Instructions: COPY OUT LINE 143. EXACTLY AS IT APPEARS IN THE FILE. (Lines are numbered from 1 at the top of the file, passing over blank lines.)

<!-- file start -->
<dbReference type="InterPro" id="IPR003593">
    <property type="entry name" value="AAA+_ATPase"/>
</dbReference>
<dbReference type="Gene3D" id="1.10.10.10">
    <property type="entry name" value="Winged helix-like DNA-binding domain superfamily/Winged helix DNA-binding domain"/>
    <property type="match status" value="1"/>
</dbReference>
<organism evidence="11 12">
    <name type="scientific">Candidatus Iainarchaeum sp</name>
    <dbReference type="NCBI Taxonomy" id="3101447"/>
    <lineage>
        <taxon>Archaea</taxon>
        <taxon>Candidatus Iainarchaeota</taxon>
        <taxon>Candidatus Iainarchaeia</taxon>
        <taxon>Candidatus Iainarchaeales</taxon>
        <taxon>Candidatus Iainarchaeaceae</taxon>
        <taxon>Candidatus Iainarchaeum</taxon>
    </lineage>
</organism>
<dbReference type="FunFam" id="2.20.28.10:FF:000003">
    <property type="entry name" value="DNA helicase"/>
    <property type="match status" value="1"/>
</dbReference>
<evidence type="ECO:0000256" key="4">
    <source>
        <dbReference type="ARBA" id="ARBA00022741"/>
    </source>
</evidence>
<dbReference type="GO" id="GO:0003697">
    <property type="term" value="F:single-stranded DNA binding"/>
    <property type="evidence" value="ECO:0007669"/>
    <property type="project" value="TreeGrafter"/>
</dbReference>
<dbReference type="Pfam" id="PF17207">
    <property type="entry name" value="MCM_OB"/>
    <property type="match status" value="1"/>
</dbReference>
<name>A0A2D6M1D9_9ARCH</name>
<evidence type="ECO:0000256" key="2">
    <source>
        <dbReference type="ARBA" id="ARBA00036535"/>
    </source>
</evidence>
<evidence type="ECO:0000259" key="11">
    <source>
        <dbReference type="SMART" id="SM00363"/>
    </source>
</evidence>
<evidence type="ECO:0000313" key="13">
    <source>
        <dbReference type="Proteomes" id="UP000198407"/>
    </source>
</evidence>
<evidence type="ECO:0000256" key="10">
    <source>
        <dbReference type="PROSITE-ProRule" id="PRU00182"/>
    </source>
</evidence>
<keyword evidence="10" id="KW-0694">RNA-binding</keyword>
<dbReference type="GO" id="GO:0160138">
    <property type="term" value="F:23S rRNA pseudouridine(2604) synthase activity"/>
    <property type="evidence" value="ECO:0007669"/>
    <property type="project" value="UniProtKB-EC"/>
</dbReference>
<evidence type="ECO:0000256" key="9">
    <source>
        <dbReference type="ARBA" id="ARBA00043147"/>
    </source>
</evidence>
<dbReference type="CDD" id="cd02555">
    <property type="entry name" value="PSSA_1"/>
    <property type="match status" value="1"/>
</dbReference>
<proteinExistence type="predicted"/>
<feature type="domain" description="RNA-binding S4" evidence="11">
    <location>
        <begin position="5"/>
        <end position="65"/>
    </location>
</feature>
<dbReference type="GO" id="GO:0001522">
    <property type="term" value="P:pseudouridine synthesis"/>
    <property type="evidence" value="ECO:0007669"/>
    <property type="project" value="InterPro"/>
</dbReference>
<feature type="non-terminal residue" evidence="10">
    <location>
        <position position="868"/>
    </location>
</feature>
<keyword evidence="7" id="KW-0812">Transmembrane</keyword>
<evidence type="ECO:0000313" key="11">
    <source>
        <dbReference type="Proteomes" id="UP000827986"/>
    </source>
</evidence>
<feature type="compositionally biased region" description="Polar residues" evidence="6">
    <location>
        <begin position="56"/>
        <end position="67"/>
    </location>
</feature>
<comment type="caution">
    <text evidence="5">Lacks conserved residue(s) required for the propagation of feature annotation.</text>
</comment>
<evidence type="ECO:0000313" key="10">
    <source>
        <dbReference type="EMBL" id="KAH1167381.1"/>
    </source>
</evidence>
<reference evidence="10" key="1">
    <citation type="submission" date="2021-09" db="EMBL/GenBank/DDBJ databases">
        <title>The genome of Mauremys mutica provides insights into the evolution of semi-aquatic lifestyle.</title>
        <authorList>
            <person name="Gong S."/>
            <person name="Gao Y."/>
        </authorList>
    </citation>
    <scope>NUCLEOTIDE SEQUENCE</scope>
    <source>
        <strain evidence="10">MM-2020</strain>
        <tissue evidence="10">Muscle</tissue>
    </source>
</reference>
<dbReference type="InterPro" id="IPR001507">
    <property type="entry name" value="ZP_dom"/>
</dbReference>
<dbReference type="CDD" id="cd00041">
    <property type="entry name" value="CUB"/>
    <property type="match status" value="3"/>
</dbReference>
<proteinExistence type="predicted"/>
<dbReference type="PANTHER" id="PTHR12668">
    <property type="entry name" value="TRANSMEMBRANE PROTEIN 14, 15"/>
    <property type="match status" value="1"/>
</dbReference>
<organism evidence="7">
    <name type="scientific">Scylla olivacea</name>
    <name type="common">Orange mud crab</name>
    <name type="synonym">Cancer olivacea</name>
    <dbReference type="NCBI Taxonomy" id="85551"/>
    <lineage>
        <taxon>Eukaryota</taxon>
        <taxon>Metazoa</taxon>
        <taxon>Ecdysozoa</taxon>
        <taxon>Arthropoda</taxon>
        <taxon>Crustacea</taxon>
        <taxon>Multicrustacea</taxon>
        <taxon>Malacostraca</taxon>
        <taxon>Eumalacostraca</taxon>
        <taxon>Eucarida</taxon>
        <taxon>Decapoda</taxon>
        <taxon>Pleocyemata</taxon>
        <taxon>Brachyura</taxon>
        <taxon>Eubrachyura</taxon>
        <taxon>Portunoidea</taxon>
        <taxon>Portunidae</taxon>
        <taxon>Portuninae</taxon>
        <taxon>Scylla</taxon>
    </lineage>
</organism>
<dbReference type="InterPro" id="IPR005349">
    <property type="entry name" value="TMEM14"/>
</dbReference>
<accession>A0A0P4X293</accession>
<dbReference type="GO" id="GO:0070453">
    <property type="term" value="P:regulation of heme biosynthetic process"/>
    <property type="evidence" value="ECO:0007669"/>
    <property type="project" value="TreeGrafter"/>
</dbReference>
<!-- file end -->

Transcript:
        <taxon>Eukaryota</taxon>